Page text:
A specialised type of   white blood cell , known as   cytotoxic T   lymphocytes   (CTLs) , are produced by the   immune system   and are able to recognise specific markers on the surface of various infectious or tumour cells, causing them to launch an attack to kill the harmful cells. Thence, immunotherapy with functional antigen-specific T cells has potential to be an effective therapeutic strategy for combating many types of cancer and viral infection. [210]   However, sources of such cells for therapeutic purposes are limited, because they are produced in small numbers naturally and have a short lifespan. A potentially efficient approach for generating antigen-specific CTLs is to revert mature immune T cells into iPSCs, which possess indefinite proliferative capacity in vitro, and after their multiplication to coaxed them to redifferentiate back into T cells [211] [212] [213] [214]   Even more opportunities promises a method that combine iPSC and chimeric antigen receptor (CAR)   [215]   technologies to generate human T cells targeted to CD19, an antigen expressed by malignant B cells, in tissue culture. [216]   This approach of generating therapeutic human T cells 'in the dish' may be useful for cancer immunotherapy and other medical applications because such 'living drugs' have fewer side-effects, once injected - stay in the body and move around to stop recurrences.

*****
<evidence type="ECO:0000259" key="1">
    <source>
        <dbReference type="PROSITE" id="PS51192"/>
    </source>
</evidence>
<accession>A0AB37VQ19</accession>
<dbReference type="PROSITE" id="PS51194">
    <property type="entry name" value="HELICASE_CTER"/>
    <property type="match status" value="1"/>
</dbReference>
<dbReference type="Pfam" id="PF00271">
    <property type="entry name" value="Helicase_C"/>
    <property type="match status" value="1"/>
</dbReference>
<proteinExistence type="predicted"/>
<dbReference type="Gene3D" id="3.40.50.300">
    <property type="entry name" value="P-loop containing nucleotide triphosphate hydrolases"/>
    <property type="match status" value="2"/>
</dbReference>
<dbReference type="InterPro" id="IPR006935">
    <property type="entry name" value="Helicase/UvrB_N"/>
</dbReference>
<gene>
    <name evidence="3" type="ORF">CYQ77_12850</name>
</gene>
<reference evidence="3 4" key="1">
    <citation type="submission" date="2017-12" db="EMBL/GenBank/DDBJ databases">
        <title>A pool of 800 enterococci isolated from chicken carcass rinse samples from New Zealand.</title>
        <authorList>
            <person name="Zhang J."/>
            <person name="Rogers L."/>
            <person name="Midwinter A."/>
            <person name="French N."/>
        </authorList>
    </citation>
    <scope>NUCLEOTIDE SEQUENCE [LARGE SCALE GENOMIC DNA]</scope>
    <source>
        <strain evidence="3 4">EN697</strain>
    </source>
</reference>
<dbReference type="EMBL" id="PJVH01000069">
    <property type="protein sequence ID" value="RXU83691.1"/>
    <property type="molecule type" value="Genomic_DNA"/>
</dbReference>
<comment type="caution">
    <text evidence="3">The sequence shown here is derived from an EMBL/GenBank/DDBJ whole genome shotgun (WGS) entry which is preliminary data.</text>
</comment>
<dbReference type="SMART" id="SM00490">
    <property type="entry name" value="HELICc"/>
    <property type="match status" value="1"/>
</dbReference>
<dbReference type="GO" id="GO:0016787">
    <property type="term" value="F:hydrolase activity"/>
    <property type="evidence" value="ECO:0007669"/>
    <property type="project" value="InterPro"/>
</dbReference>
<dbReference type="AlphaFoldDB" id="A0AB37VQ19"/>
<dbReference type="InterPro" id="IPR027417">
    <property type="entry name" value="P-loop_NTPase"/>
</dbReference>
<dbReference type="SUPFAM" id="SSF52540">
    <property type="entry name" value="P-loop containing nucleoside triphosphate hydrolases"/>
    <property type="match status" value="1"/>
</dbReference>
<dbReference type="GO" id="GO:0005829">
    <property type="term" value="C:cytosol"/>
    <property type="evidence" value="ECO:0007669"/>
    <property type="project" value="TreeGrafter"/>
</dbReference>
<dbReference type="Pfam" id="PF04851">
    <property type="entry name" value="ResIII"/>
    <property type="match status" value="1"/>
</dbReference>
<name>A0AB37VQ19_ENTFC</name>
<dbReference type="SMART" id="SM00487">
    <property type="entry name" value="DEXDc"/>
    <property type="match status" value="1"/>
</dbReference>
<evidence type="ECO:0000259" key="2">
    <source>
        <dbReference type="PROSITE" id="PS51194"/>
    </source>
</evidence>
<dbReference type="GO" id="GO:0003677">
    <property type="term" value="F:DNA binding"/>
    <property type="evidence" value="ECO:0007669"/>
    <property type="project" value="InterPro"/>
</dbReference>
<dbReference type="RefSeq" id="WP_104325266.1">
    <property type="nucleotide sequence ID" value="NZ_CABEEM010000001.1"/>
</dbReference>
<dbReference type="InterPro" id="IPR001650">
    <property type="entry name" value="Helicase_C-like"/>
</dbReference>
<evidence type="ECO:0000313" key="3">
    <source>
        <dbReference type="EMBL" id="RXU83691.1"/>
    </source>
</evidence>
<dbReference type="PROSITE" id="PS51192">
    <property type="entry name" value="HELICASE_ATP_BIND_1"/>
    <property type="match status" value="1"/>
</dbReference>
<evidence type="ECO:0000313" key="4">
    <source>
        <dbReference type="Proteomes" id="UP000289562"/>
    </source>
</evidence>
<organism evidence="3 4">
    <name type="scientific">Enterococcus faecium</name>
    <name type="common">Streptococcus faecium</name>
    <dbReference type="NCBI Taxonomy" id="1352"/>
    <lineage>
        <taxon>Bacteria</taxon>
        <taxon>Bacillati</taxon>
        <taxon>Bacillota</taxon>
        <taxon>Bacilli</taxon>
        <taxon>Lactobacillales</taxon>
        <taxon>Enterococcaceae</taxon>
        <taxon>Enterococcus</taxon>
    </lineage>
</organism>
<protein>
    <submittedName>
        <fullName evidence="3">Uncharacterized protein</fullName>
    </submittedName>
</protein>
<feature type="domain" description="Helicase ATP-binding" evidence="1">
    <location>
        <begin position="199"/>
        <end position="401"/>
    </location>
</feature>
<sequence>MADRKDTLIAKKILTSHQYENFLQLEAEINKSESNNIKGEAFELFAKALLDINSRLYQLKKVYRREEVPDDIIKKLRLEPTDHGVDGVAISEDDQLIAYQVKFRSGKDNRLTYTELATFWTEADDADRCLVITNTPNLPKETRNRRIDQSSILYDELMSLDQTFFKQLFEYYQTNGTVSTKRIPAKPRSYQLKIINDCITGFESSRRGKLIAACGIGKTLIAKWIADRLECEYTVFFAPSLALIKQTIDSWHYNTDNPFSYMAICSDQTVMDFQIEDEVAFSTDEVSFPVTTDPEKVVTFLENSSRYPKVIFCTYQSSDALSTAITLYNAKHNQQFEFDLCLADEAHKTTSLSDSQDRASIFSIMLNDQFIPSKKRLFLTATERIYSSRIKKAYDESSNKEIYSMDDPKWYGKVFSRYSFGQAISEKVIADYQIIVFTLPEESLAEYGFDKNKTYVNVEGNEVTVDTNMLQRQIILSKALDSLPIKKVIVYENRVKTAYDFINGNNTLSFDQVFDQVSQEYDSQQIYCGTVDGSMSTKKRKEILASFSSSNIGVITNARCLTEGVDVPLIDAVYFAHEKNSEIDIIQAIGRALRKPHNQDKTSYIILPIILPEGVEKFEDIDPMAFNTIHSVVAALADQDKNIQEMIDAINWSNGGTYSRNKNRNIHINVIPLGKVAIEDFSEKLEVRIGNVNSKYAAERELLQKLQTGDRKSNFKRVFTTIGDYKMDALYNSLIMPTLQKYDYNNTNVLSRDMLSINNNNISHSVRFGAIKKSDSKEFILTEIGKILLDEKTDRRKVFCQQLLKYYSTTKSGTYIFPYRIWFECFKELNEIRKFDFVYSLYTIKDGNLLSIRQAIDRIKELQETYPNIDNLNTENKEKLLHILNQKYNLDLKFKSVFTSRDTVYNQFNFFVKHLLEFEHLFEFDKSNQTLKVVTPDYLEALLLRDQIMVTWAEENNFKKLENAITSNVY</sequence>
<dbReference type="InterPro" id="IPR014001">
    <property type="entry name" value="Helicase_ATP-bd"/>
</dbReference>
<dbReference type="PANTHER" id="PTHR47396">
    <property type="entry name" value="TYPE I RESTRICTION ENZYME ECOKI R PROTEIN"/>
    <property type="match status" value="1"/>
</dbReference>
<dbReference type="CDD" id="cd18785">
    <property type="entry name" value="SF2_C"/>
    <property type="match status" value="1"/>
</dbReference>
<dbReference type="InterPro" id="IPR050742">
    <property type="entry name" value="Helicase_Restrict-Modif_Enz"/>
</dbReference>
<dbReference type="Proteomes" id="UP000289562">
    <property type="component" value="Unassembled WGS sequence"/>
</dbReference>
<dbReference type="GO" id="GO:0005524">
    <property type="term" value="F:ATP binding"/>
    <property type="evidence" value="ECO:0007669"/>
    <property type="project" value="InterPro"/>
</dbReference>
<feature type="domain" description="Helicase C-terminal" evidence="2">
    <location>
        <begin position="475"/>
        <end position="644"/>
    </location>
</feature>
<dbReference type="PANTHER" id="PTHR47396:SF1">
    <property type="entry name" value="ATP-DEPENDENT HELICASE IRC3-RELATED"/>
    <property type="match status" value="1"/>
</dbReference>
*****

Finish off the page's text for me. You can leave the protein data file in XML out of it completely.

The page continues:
Invariant   natural killer T   (iNKT) cells   has great clinical potential as   adjuvant   for cancer immunotherapy. iNKT cells act as innate T lymphocytes and serve as a bridge between the   innate   and   acquired immune systems . They augment anti-tumor responses by producing   interferon-gamma   (IFN- γ ). [217]   A conceptual method is proposed for the use of iPSC-derived iNKT cells for adjuvant cell therapy against cancer, which is composed of four segments: (1) collection of iNKT cells, (2) reprogramming of iNKT cells into iPSCs, (3) re-differentiation of iNKT cell-derived iPSCs into iNKT cells and their expansion in vitro, and (4) injection of iPSC-derived iNKT cells into tumor-bearing animals. [218]